Live-tweeting can be a great way to build your audience on Twitter – if you do it right. Turns out, there’s a lot more to live-tweeting than just sending a few tweets during your event. To help you make your next live-tweeting event a success, we’ll be doing a series of posts on Research Labs with best practices and recommendations for live-tweeting before, during, and after events. The first is below – we hope you like it!

Before the Event

Setting yourself up for successful live-tweeting before the event is just as important as doing a good job with the tweets themselves. Thinking through a few simple things in advance will not only ensure that you can logistically do your tweeting from the event, but it can also massively increase the number of people who see your tweets. Here’s a list of quick tips to get you started:

  • Follow the people you think will be interested in the content you will be posting and the people you know are going to the event. They may follow you back, helping you build an audience!
  • Check the event location for Wi-Fi and/or mobile phone service. Some events held at hotel or conference venues have spotty reception or Wi-Fi. If you need a password to access the internet, make sure to find it out in advance!
  • Find out the designated hashtag for the event and promote it to your followers before the event begins. This allows people to search for tweets related to the event — regardless of who posts them.

    • If there is no designated hashtag, search Twitter to see what hashtag(s) other attendees are using and follow suit.
    • If there is no hashtag already in use, choose a short but memorable combination of letters and numbers and start the trend yourself. For example, M+R’s annual Benchmarks event was live-tweeted under the hashtag #2011Bench. Before settling on a hashtag, do a quick search to make sure the hashtag isn’t already in use!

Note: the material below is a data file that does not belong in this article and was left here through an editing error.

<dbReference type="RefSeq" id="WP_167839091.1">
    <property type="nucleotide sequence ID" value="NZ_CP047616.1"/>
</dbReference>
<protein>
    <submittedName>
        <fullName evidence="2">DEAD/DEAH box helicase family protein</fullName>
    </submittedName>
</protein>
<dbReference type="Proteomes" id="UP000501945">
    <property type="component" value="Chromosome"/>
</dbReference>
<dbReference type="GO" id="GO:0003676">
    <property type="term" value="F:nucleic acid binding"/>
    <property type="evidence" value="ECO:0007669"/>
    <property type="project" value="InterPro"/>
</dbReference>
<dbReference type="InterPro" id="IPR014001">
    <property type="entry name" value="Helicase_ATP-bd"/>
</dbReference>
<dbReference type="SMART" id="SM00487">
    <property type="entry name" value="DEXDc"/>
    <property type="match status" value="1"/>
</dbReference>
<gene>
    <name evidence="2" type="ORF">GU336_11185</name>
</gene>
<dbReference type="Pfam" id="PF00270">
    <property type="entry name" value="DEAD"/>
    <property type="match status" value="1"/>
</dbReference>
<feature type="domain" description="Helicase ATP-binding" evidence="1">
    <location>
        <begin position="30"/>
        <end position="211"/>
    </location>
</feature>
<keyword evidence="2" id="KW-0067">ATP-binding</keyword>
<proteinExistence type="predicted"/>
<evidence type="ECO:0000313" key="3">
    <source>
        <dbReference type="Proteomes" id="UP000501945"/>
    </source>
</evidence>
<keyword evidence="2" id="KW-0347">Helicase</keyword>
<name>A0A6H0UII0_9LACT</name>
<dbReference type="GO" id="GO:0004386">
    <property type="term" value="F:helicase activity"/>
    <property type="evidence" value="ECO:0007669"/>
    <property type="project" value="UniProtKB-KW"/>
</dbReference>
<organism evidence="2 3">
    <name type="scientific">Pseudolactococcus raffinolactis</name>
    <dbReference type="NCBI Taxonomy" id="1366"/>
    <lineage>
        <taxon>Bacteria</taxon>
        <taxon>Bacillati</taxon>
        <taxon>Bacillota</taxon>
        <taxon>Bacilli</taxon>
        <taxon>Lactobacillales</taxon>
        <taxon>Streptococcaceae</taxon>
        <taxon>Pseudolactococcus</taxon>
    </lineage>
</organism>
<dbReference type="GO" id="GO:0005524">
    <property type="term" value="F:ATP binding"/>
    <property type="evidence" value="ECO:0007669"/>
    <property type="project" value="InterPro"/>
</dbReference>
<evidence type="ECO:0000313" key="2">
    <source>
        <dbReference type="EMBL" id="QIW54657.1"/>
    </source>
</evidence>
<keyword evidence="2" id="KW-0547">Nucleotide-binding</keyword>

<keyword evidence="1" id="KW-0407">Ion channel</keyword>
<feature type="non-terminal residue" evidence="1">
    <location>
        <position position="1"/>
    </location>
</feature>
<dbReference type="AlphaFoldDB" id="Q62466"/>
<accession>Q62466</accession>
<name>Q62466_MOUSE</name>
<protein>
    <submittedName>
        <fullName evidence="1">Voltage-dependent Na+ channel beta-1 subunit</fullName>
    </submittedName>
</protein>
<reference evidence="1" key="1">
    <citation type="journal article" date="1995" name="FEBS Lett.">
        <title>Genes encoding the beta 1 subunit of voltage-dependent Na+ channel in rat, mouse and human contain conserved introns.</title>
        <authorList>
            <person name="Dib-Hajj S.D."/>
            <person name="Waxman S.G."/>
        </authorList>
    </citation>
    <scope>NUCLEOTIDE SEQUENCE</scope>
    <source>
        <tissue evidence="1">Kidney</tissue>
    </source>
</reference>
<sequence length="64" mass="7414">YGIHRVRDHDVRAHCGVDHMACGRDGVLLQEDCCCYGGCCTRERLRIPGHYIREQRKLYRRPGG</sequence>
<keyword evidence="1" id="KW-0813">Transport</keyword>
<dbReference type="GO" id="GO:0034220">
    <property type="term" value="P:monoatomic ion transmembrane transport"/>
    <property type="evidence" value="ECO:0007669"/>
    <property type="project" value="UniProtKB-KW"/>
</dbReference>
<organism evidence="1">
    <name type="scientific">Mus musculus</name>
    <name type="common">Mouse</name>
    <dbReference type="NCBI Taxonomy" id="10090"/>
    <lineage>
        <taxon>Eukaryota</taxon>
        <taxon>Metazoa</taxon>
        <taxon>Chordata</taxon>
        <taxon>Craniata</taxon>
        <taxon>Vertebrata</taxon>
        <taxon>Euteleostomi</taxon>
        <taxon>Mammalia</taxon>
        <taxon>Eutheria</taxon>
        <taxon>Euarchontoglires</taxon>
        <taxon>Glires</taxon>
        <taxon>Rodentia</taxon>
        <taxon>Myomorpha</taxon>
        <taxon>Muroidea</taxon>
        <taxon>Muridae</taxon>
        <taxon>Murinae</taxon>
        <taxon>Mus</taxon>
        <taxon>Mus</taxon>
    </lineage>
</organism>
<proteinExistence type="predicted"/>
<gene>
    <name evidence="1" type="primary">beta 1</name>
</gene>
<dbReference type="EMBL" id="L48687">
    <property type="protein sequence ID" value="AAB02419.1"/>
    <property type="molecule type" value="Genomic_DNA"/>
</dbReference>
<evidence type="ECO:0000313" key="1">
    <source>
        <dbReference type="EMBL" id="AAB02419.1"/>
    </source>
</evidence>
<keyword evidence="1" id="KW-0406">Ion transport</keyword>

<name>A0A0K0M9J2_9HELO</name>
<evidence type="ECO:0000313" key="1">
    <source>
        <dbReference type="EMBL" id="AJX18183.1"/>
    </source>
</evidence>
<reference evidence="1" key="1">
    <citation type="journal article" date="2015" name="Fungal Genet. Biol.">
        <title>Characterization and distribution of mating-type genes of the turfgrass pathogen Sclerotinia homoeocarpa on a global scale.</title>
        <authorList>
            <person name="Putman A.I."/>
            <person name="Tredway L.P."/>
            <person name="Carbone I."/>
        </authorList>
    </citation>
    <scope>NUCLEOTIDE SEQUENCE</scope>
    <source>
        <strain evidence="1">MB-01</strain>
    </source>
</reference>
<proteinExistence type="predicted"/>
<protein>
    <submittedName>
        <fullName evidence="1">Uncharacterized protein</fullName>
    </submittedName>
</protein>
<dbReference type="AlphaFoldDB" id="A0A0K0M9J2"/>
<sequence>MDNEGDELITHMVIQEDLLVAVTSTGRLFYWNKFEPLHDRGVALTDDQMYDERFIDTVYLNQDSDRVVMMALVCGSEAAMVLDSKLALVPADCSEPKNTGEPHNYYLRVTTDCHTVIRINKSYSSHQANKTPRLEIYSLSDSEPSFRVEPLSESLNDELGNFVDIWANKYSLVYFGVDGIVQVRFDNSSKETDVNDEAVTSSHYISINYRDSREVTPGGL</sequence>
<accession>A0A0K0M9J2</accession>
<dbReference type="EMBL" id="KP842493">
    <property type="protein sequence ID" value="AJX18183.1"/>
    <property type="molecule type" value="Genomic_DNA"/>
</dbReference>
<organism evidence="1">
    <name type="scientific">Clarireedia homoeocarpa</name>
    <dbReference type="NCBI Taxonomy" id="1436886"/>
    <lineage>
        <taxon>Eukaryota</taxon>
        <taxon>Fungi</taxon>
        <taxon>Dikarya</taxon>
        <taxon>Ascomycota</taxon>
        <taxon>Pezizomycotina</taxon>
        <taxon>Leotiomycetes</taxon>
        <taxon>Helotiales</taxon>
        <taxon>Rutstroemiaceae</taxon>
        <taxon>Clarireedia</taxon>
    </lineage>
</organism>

• Find out the Twitter handles of speakers/presenters at the event ahead of time so you can mention them in your tweets if you quote them. Those people may re-tweet your tweet to their followers, which could help build your audience! For example:

  • Schedule tweets in moderation. Some Twitter applications (like HootSuite) will allow you to schedule tweets to post at a designated time. This can be useful, but shouldn’t be used too much. Live-tweeting is best when it provides actual new or interesting information. And that’s knowledge you might not have ahead of time.
  • Decide whether you’ll be tweeting from a phone or a computer.
    • If you’re tweeting from a non-smart phone, you’ll need to add your phone to your Twitter account ahead of time. Log in to Twitter, go to and follow the instructions on the screen.
    • If you’re tweeting from an iPhone or another smartphone, download the Hootsuite or Twitter application.
  • Bring a charger for your phone or laptop – tweeting can wear out your battery and it’s best to be prepared.
  • Decide how you will archive all of the tweets from the event. Sign up for a free service such as

More recommendations to come on live-tweeting during and after events, so stay tuned! Questions? Comments? Leave a comment below. Thanks!